If you read a newspaper (online or print) or use social media, it’s very likely you’ve come across stories about Katie Hopkins, the reality TV star-turned columnist for The Sun. She’s the one who’s made a name for herself by spouting ultra, un-politicallly correct (and downright inflammatory) views about all manner of issues that are on the current news agenda.
Here’s Katie’s recent rant about the Mediterranean migrants crisis:
‘Make no mistake, these migrants are like cockroaches. They might look a bit “Bob Geldof’s Ethiopia circa 1984”, but they are built to survive a nuclear bomb. They are survivors.’
And in her supposed ‘campaign’ against Ed Miliband, (whose parents were refugees in the holocaust) Katie is reported to have tweeted of his wife
“Pollsters say Justine is the least popular of party wives. He might stick her head in the oven and turn on the gas.”
The Mirror recently gathered up a list of some her other outrageous quotes, including:
On plus-size women “Gemma Collins was at plus size fashion awards to receive her contributions to fat people award, which involved largely ‘being fat’. Well done on that, being fat.”
On Ramadan “Ramadan typically brings a spike in violence in Middle East. I get grumpy when I don’t eat but I don’t blow things up. Religion of peace?”
And on On Ebola “Glaswegian ebola patient moved to London’s Royal Free Hospital. Not so independent when it matters most are we jocksville?”
I’m sure you get the picture.
There are of course some serious questions we could ask here about the state of the media when someone like Ms Hopkins can generate so much press attention (including getting a gig writing a column for a national newspaper) simply by being deliberately offensive.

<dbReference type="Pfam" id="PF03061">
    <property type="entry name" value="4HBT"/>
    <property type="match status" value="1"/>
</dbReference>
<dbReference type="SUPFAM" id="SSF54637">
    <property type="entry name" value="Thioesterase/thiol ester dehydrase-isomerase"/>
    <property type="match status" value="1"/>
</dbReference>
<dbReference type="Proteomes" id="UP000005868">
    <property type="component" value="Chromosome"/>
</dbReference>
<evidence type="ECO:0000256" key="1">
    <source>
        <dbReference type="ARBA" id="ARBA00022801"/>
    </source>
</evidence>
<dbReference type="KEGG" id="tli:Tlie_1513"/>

But the truth is, I seriously doubt Ms Hopkins actually holds many of the views she trumpets. She obviously has a PR strategy based upon calculated provocation. And it’s working. Unfortunately.
So are there any PR lessons to be learned from this approach? Well…sort of. There are occasions when PR clients I work with decide to hold back from airing even slightly controversial opinions about the market they are involved in for fear of ‘rocking the boat’ and drawing negative publicity. Perhaps they should be a little bolder and speak up a bit more if they want to raise their profile.
In corporate PR, you have to be very careful. So I would never encourage anyone who represents a business to be offensive about anyone or any issue. But if you have views or insights that go against the grain of what others in your market are saying – and you have rational arguments to support them – it’s something that could help you get a little more media attention. Journalists – even in corporate, business-to-business technology media – are always looking for a bit of controversy.